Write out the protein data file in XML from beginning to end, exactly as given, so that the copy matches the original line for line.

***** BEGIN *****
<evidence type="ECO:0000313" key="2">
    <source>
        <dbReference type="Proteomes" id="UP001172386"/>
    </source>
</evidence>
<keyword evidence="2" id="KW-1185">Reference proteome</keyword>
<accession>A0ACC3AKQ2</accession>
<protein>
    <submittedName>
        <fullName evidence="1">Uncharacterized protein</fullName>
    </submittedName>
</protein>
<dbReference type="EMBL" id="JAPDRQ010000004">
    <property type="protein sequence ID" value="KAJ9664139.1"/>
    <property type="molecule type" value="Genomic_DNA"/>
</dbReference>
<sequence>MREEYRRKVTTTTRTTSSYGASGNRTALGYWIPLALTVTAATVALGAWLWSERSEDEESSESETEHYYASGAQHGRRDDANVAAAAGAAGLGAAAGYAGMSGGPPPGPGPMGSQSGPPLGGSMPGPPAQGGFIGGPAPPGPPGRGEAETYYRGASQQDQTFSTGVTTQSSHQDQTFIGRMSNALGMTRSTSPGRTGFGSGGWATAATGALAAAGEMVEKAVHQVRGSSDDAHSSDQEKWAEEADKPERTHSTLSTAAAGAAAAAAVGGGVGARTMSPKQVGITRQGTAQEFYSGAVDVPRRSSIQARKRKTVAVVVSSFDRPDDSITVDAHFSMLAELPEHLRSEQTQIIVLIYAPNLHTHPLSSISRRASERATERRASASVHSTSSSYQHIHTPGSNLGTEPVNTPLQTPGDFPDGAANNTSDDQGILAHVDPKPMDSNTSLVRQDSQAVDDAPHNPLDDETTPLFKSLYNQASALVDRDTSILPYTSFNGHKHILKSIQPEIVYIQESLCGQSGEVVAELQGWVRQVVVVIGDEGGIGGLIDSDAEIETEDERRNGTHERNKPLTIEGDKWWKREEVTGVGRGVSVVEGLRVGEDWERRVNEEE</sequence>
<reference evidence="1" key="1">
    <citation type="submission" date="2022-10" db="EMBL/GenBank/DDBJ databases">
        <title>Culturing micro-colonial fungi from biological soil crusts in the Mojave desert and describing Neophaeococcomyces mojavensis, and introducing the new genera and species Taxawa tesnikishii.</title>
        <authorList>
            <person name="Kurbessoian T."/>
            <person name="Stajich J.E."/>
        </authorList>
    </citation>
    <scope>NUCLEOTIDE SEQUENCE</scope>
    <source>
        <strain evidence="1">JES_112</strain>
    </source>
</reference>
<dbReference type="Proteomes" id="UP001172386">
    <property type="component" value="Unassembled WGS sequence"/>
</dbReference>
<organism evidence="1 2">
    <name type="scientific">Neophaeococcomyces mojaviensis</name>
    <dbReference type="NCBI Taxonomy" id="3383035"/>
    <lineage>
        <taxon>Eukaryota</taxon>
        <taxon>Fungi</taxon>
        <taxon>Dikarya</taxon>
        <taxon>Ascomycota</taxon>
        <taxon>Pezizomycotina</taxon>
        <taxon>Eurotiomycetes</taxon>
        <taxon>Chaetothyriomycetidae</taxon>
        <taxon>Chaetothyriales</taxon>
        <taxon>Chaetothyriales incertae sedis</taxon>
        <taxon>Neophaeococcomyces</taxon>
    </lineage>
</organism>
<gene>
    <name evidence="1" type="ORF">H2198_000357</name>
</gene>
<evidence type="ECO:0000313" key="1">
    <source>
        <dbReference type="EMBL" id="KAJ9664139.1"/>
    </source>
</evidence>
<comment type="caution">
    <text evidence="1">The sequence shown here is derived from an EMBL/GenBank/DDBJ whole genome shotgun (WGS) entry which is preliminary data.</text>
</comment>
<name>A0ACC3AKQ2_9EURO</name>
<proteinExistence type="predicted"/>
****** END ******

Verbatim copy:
<evidence type="ECO:0000313" key="2">
    <source>
        <dbReference type="Proteomes" id="UP001172386"/>
    </source>
</evidence>
<keyword evidence="2" id="KW-1185">Reference proteome</keyword>
<accession>A0ACC3AKQ2</accession>
<protein>
    <submittedName>
        <fullName evidence="1">Uncharacterized protein</fullName>
    </submittedName>
</protein>
<dbReference type="EMBL" id="JAPDRQ010000004">
    <property type="protein sequence ID" value="KAJ9664139.1"/>
    <property type="molecule type" value="Genomic_DNA"/>
</dbReference>
<sequence>MREEYRRKVTTTTRTTSSYGASGNRTALGYWIPLALTVTAATVALGAWLWSERSEDEESSESETEHYYASGAQHGRRDDANVAAAAGAAGLGAAAGYAGMSGGPPPGPGPMGSQSGPPLGGSMPGPPAQGGFIGGPAPPGPPGRGEAETYYRGASQQDQTFSTGVTTQSSHQDQTFIGRMSNALGMTRSTSPGRTGFGSGGWATAATGALAAAGEMVEKAVHQVRGSSDDAHSSDQEKWAEEADKPERTHSTLSTAAAGAAAAAAVGGGVGARTMSPKQVGITRQGTAQEFYSGAVDVPRRSSIQARKRKTVAVVVSSFDRPDDSITVDAHFSMLAELPEHLRSEQTQIIVLIYAPNLHTHPLSSISRRASERATERRASASVHSTSSSYQHIHTPGSNLGTEPVNTPLQTPGDFPDGAANNTSDDQGILAHVDPKPMDSNTSLVRQDSQAVDDAPHNPLDDETTPLFKSLYNQASALVDRDTSILPYTSFNGHKHILKSIQPEIVYIQESLCGQSGEVVAELQGWVRQVVVVIGDEGGIGGLIDSDAEIETEDERRNGTHERNKPLTIEGDKWWKREEVTGVGRGVSVVEGLRVGEDWERRVNEEE</sequence>
<reference evidence="1" key="1">
    <citation type="submission" date="2022-10" db="EMBL/GenBank/DDBJ databases">
        <title>Culturing micro-colonial fungi from biological soil crusts in the Mojave desert and describing Neophaeococcomyces mojavensis, and introducing the new genera and species Taxawa tesnikishii.</title>
        <authorList>
            <person name="Kurbessoian T."/>
            <person name="Stajich J.E."/>
        </authorList>
    </citation>
    <scope>NUCLEOTIDE SEQUENCE</scope>
    <source>
        <strain evidence="1">JES_112</strain>
    </source>
</reference>
<dbReference type="Proteomes" id="UP001172386">
    <property type="component" value="Unassembled WGS sequence"/>
</dbReference>
<organism evidence="1 2">
    <name type="scientific">Neophaeococcomyces mojaviensis</name>
    <dbReference type="NCBI Taxonomy" id="3383035"/>
    <lineage>
        <taxon>Eukaryota</taxon>
        <taxon>Fungi</taxon>
        <taxon>Dikarya</taxon>
        <taxon>Ascomycota</taxon>
        <taxon>Pezizomycotina</taxon>
        <taxon>Eurotiomycetes</taxon>
        <taxon>Chaetothyriomycetidae</taxon>
        <taxon>Chaetothyriales</taxon>
        <taxon>Chaetothyriales incertae sedis</taxon>
        <taxon>Neophaeococcomyces</taxon>
    </lineage>
</organism>
<gene>
    <name evidence="1" type="ORF">H2198_000357</name>
</gene>
<evidence type="ECO:0000313" key="1">
    <source>
        <dbReference type="EMBL" id="KAJ9664139.1"/>
    </source>
</evidence>
<comment type="caution">
    <text evidence="1">The sequence shown here is derived from an EMBL/GenBank/DDBJ whole genome shotgun (WGS) entry which is preliminary data.</text>
</comment>
<name>A0ACC3AKQ2_9EURO</name>
<proteinExistence type="predicted"/>